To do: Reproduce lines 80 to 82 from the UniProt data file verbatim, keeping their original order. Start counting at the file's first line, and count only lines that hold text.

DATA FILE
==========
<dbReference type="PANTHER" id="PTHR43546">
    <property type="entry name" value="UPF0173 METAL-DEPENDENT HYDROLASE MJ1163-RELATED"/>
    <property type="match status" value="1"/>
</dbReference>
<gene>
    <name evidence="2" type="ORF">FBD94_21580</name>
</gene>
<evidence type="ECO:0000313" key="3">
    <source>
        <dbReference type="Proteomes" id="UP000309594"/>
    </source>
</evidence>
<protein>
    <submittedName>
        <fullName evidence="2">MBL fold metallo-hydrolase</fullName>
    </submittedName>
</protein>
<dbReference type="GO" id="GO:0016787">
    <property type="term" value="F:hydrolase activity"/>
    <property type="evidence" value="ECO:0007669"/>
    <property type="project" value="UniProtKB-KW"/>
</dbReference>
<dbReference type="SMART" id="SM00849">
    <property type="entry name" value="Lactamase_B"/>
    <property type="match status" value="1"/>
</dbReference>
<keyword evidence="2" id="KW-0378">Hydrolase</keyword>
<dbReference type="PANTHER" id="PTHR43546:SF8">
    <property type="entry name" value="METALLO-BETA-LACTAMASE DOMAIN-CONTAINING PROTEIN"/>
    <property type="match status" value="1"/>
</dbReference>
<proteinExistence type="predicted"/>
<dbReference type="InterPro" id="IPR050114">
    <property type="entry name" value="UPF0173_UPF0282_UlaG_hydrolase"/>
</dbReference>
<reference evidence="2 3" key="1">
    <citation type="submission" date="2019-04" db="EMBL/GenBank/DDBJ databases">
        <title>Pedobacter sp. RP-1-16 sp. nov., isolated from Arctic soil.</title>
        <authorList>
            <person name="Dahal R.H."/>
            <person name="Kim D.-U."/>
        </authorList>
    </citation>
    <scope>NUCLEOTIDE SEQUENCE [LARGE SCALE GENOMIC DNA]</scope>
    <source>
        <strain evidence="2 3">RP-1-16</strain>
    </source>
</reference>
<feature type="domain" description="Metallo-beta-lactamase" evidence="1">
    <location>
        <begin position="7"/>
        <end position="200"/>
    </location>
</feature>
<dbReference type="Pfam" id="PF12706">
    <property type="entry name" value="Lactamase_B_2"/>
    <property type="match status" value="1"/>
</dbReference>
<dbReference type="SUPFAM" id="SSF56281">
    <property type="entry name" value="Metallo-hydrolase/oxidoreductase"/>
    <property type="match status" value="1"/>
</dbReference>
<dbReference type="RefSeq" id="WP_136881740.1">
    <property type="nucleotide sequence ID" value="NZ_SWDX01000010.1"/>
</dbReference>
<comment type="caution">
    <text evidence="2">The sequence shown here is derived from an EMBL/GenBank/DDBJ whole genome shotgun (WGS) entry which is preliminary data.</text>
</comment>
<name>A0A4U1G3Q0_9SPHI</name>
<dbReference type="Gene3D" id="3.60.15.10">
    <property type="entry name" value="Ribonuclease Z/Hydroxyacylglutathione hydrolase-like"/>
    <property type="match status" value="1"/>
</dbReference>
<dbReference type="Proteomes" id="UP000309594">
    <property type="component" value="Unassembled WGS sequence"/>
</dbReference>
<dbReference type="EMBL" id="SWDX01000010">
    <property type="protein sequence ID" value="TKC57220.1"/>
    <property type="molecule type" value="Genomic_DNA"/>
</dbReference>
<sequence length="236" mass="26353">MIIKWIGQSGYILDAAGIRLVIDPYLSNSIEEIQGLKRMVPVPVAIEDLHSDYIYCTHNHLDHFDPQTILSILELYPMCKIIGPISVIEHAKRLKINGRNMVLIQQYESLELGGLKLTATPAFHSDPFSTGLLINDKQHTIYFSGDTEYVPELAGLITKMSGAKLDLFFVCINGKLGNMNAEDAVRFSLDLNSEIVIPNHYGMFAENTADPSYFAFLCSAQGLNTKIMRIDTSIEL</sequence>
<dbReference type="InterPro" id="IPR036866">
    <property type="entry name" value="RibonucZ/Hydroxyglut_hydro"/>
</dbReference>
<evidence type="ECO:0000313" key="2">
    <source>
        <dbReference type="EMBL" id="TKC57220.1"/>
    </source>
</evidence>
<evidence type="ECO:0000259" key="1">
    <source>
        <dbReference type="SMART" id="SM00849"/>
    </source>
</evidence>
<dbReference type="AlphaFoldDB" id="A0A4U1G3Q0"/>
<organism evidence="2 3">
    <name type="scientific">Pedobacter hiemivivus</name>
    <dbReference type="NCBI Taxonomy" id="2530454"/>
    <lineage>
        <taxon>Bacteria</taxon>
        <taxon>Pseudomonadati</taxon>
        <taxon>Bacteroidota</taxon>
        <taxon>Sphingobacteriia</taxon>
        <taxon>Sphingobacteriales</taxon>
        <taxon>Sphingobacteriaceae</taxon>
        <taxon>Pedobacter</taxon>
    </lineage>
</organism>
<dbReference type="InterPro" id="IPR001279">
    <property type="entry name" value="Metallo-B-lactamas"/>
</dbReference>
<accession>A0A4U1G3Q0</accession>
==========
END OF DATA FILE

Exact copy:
</dbReference>
<sequence length="236" mass="26353">MIIKWIGQSGYILDAAGIRLVIDPYLSNSIEEIQGLKRMVPVPVAIEDLHSDYIYCTHNHLDHFDPQTILSILELYPMCKIIGPISVIEHAKRLKINGRNMVLIQQYESLELGGLKLTATPAFHSDPFSTGLLINDKQHTIYFSGDTEYVPELAGLITKMSGAKLDLFFVCINGKLGNMNAEDAVRFSLDLNSEIVIPNHYGMFAENTADPSYFAFLCSAQGLNTKIMRIDTSIEL</sequence>
<dbReference type="InterPro" id="IPR036866">